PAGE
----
husband reached the same conclusion and we enrolled in the program together, taking classes in the evenings after work. We both saw it as an investment in our future – even though the hours were long and we had to sacrifice things to be able to afford it, we hoped it would pay off. I am happy to say that for both of us, it did – he recently accepted an upper-level management position with a new company at a much higher salary thanks to earning the degree, and I was able to make a total career change from banking to education as the academic program director for Clemson’s MBA program. (Full disclosure – I liked the program so much I jumped at the opportunity to build a career in higher education management.) My husband and I are not alone in our success: Most of our classmates who graduated with us have had similar job changes and raises as a result of earning the degree. Reading all the negative press about graduate school – and business degrees in particular – runs counter to my personal experience and anecdotal evidence to the contrary I see among my classmates. Realizing I had access to a large group of people who may be able to disprove this negative theory, I conducted a poll of recent Clemson MBA graduates in an effort to quantify the benefits of an MBA degree. We polled graduates from 2009-2013, and here is what we learned (see box, below):


of the job changes/ promotions occurred within six months of graduation


Earning an MBA was one of the best decisions I made, and a sound investment that is already paying positive dividends. This confirmed my own experience of the sound financial reward of earning an MBA, but monetary rewards are not the only means of measuring value. The networking opportunities available through advanced degrees, particularly through MBA programs geared for working professionals, are priceless. My husband and I continue to seek counsel from our cohorts from the program – people who are now among our close friends. Here is a recent example: One of the responsibilities my husband has in his new position is to determine how much to invest in research and development and to create financial models to model the potential return on investment. A straightforward task – except over the years the company has not kept consistent measurements of past return, so he had no sound basis on which to model his projections. He wasn’t sure where to find industry standards and was resigning himself to the fact that he may just have to guess and hope for the best when he remembered that one of our classmates is in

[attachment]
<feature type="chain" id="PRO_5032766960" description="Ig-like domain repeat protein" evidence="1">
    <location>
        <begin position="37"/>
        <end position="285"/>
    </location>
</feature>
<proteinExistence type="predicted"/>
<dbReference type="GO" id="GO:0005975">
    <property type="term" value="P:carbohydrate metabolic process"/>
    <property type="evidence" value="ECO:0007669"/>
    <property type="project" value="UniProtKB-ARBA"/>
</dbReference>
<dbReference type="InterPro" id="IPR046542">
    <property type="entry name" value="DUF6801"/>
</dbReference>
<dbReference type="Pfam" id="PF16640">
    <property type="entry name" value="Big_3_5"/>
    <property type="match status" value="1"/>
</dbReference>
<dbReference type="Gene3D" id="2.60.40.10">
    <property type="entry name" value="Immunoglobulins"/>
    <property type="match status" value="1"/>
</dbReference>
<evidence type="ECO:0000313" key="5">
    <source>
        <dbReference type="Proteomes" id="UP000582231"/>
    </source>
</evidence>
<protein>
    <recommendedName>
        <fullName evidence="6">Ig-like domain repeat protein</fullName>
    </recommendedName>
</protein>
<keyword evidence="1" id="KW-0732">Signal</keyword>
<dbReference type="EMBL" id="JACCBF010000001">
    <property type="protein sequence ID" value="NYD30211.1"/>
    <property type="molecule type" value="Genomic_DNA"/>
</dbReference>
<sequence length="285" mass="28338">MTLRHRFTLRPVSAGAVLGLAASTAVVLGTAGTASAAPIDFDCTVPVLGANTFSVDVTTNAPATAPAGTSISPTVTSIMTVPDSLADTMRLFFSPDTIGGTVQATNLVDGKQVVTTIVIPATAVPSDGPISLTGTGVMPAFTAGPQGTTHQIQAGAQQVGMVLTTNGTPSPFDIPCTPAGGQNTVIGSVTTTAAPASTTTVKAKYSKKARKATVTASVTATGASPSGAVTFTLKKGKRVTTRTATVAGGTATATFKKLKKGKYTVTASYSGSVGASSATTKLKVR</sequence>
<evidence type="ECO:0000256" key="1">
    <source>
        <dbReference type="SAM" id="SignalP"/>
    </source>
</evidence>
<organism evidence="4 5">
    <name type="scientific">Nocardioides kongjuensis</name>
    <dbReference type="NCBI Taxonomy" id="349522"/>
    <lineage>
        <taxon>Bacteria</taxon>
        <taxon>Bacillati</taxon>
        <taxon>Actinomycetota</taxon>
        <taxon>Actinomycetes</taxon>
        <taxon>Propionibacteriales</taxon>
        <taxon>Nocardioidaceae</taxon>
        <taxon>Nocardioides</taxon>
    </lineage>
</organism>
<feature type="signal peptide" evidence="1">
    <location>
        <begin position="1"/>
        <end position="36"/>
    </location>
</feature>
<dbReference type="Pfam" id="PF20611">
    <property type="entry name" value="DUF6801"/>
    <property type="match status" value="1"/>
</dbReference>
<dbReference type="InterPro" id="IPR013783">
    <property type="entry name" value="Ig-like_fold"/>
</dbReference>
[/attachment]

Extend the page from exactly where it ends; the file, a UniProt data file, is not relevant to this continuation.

of respondents earned a salary increase of 10 percent or greater, broken down as follows:

charge of R&D at another company (not in the same industry) and has years of experience creating formulas for projections just like this. My husband called, outlined his problem, asked for some general guidelines to get started, and he was off and running after a 10-minute phone call. This is just one example, but I can’t tell you how often a similar situation occurs among our group. We have the benefit of having a capable, knowledgeable team of advisors at our disposal (and we are at theirs). The decision to pursue a graduate degree always resides with the individual. Everyone has a different situation and motivation that will determine whether an advanced degree is right for him or her. I hope that sharing my personal experience and our survey results will provide a positive counterpoint to the “grad school isn’t worth it” argument. In my opinion, it absolutely is. Jane Layton is the academic program director for the Clemson MBA Program.

11-20% increase u 24% 21-30% increase u 10% 31-40% increase u 7% 41% or more increase u 12%


have been able to reinvent their career entirely – in completely new fields with different companies or by starting their own ventures (4 percent have started a business.)